Jason Blum wasn't an outsider like the lawyer turned football coach Mike Leach, but rather an insider who thought like an outsider like football coach Bill Belichick.
Blum’s father was an art dealer. Blum attended Vassar. He met people headed to Hollywood. After college Blum wanted to make a movie but no one would read the script. Fortunately his dad knew Steve Martin who read the script and wrote Blum a note about how much he enjoyed it.
Blum couldn't ask Martin to act in it, but the note provided a stamp of approval. Blum tore off the cover page and started to share the script with Martin's note leading the way. That project became Kicking and Screaming.
His first year after college Blum sold satellite television packages. His first year after that he got his realtors license. At night he worked on Kicking and Screaming or at the Malaparte theater company in New York.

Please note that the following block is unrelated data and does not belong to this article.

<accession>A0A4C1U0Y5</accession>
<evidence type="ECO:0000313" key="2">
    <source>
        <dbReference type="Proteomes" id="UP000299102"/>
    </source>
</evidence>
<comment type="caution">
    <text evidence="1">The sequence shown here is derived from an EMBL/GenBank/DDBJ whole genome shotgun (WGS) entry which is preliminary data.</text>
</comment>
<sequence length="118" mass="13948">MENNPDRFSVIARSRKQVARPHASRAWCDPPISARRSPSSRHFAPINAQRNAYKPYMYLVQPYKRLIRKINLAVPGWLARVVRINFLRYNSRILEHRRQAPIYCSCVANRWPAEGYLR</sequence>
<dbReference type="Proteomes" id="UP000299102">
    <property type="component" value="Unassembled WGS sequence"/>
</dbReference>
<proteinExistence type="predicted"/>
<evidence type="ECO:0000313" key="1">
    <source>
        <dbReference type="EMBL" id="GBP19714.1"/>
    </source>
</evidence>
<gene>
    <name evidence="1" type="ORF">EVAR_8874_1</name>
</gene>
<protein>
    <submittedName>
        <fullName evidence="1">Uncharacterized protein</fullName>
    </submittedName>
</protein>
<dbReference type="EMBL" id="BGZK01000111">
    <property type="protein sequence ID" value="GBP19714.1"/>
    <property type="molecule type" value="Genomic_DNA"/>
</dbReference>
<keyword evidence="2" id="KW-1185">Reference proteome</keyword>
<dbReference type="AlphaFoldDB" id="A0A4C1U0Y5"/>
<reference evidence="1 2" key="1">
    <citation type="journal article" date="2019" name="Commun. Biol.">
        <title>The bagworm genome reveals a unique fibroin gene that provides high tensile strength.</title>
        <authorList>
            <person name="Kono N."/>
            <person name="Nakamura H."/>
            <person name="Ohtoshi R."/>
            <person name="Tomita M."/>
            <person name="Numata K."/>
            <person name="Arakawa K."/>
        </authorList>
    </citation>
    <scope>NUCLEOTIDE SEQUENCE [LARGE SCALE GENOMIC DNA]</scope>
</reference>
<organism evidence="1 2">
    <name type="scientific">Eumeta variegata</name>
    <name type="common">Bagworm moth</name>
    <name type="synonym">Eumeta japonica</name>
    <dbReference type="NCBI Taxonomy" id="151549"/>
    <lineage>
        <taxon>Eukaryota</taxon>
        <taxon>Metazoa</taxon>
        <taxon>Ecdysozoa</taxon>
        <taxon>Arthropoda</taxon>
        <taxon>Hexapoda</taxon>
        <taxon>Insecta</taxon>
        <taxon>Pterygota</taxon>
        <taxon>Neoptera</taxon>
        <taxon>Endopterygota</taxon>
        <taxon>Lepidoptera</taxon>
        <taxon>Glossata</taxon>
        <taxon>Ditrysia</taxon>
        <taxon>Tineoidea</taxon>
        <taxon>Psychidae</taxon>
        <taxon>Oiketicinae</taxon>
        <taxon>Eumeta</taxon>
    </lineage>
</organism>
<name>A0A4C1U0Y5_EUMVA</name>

It was this work that solidified Blum's approach. Satellite sales, real estate, and theater production were all commission based jobs. Blum only got paid when people bought something.
At Blum's early jobs at Miramax and Paramount Productions he saw the commission model inverted. "I hated everything about that job", he said about working on The Tooth Fairy.
Blum's created a model which reversed the compensation timeline. Instead of earning a lot of money initially everyone involved in a movie can earn a lot of money eventually. How do they do this?
"Few locations, few speaking parts, and we shoot 90% of our movies in Los Angeles. It's twenty to twenty-five days and everyone works for the least they're amount to be paid from the union."
Blum will joke to actors, writers, and directors that their trailer will be the same size as his—and he doesn't have one.
Blum sounds like famous value investor Warren Buffett, though less homely. There's been shelves, maybe even libraries, written on Buffett and countless copycats. Why has no one tried to copy Blum? We'll see tomorrow.